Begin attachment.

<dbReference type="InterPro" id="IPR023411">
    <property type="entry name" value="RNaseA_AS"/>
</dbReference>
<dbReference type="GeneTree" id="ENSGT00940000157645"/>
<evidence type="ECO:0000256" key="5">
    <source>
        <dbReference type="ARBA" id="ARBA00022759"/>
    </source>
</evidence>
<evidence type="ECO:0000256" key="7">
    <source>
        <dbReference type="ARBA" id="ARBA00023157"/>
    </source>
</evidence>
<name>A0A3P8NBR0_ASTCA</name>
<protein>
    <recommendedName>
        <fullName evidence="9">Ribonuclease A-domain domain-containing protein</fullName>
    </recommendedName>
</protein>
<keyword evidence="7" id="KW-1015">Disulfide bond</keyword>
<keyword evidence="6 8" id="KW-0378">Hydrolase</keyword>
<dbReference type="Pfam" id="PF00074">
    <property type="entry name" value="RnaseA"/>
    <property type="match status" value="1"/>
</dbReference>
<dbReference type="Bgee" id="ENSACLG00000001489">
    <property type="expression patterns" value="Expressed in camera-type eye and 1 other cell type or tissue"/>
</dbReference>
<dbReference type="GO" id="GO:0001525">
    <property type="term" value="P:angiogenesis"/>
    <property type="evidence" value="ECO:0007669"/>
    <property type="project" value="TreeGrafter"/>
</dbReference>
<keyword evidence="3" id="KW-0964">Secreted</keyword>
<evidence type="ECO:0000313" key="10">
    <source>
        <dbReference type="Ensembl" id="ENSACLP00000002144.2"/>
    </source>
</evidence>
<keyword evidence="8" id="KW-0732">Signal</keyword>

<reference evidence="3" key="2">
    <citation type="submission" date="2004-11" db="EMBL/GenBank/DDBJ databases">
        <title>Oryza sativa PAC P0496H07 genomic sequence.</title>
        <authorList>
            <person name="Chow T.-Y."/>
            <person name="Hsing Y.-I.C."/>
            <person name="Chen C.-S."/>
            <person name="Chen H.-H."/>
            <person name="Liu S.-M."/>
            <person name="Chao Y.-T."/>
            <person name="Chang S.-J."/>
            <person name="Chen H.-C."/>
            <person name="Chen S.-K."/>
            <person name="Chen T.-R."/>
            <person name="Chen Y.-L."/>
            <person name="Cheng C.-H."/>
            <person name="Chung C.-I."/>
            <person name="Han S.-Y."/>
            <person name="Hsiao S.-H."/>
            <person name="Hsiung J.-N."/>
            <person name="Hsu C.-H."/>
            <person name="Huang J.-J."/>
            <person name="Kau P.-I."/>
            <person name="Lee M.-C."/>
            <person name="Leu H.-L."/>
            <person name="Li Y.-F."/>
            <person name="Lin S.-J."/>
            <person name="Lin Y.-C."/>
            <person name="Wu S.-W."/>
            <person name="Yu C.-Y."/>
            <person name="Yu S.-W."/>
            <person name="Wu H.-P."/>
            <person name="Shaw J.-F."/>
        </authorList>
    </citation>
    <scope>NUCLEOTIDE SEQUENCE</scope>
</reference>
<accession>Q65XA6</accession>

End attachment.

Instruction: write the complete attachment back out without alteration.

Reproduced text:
<dbReference type="InterPro" id="IPR023411">
    <property type="entry name" value="RNaseA_AS"/>
</dbReference>
<dbReference type="GeneTree" id="ENSGT00940000157645"/>
<evidence type="ECO:0000256" key="5">
    <source>
        <dbReference type="ARBA" id="ARBA00022759"/>
    </source>
</evidence>
<evidence type="ECO:0000256" key="7">
    <source>
        <dbReference type="ARBA" id="ARBA00023157"/>
    </source>
</evidence>
<name>A0A3P8NBR0_ASTCA</name>
<protein>
    <recommendedName>
        <fullName evidence="9">Ribonuclease A-domain domain-containing protein</fullName>
    </recommendedName>
</protein>
<keyword evidence="7" id="KW-1015">Disulfide bond</keyword>
<keyword evidence="6 8" id="KW-0378">Hydrolase</keyword>
<dbReference type="Pfam" id="PF00074">
    <property type="entry name" value="RnaseA"/>
    <property type="match status" value="1"/>
</dbReference>
<dbReference type="Bgee" id="ENSACLG00000001489">
    <property type="expression patterns" value="Expressed in camera-type eye and 1 other cell type or tissue"/>
</dbReference>
<dbReference type="GO" id="GO:0001525">
    <property type="term" value="P:angiogenesis"/>
    <property type="evidence" value="ECO:0007669"/>
    <property type="project" value="TreeGrafter"/>
</dbReference>
<keyword evidence="3" id="KW-0964">Secreted</keyword>
<evidence type="ECO:0000313" key="10">
    <source>
        <dbReference type="Ensembl" id="ENSACLP00000002144.2"/>
    </source>
</evidence>
<keyword evidence="8" id="KW-0732">Signal</keyword>

<reference evidence="3" key="2">
    <citation type="submission" date="2004-11" db="EMBL/GenBank/DDBJ databases">
        <title>Oryza sativa PAC P0496H07 genomic sequence.</title>
        <authorList>
            <person name="Chow T.-Y."/>
            <person name="Hsing Y.-I.C."/>
            <person name="Chen C.-S."/>
            <person name="Chen H.-H."/>
            <person name="Liu S.-M."/>
            <person name="Chao Y.-T."/>
            <person name="Chang S.-J."/>
            <person name="Chen H.-C."/>
            <person name="Chen S.-K."/>
            <person name="Chen T.-R."/>
            <person name="Chen Y.-L."/>
            <person name="Cheng C.-H."/>
            <person name="Chung C.-I."/>
            <person name="Han S.-Y."/>
            <person name="Hsiao S.-H."/>
            <person name="Hsiung J.-N."/>
            <person name="Hsu C.-H."/>
            <person name="Huang J.-J."/>
            <person name="Kau P.-I."/>
            <person name="Lee M.-C."/>
            <person name="Leu H.-L."/>
            <person name="Li Y.-F."/>
            <person name="Lin S.-J."/>
            <person name="Lin Y.-C."/>
            <person name="Wu S.-W."/>
            <person name="Yu C.-Y."/>
            <person name="Yu S.-W."/>
            <person name="Wu H.-P."/>
            <person name="Shaw J.-F."/>
        </authorList>
    </citation>
    <scope>NUCLEOTIDE SEQUENCE</scope>
</reference>
<accession>Q65XA6</accession>